Then the Bees self-destructed when Dean mis-controlled, overran the ball and tried to make up for his mistake with a lunging tackle which was harshly penalised by the referee. Dean heatedly disagreed, picked the ball up to remonstrate and demonstrate the legitimacy of his challenge and when Williams went to grab the ball, Dean’s swinging arm apparently caught the Forest substitute who went down as if shot.
Referee Malone produced the red card with Stroud-like speed and in an instant the match was turned on its head. Villain or Silly Sausage as Dean was unforgettably described by Billy Reeves after the match? Williams certainly made the most of his opportunity but Harlee was impetuous and gave the referee a decision to make, not forgetting that the whole incident was caused by his own error whilst in possession of the ball.
Whatever actually happened, and the incident was over in a flash, I cannot see an appeal succeeding and we will lose Dean for three crucial matches at a time when he and Tarkowski were playing so well together.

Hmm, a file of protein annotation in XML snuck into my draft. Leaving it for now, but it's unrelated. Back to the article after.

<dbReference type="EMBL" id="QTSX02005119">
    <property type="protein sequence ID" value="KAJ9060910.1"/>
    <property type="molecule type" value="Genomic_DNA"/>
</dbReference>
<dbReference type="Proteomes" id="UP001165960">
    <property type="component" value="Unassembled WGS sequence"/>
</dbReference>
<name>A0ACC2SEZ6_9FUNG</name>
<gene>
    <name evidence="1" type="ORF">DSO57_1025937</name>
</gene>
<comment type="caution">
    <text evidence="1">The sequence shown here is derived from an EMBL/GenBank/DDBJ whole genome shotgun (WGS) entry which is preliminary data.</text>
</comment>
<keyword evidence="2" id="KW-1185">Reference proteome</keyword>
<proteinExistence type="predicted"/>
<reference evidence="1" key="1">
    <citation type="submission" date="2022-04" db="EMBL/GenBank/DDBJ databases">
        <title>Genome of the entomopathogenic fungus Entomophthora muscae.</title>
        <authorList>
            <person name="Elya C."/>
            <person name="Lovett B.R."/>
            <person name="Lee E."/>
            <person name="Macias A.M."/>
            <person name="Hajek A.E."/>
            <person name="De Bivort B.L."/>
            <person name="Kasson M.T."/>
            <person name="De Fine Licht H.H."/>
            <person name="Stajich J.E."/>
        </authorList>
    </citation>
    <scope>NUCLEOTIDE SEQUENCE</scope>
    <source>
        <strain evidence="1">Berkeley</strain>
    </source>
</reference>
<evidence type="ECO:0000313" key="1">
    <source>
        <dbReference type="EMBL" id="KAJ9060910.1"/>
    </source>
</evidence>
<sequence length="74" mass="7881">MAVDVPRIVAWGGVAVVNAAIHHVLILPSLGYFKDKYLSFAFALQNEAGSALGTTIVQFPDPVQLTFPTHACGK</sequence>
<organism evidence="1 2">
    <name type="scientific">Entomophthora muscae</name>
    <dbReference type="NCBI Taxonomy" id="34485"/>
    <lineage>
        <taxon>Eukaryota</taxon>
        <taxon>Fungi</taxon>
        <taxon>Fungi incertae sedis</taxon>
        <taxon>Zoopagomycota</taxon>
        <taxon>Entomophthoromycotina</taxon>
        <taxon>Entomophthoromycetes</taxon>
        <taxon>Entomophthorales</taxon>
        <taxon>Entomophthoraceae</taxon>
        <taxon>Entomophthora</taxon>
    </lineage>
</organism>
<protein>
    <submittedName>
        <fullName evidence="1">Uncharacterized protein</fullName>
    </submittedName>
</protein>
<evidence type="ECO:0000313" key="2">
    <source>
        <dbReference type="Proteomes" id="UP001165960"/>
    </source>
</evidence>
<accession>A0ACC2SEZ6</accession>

Jack O’Connell replaced Judge and slotted in well but the damage had been done and a Forest team which had squandered its opportunities was offered an undeserved way back into the game and they took immediate advantage when a Mills cross was criminally mis-controlled by Diagouraga on the edge of the penalty area and the predatory Lansbury took full advantage of the gift and slotted the ball low into the corner.
Brentford now had twenty long minutes to hang on, as Forest would surely go for the jugular, but the anticipated bombardment on our goal never happened. Bidwell and Yennaris were immense and the two centre halves won everything. Woods, McCormack and Diagouraga covered, chased and held the ball whenever possible and Hofmann and Canos worked hard and never allowed their defence to settle.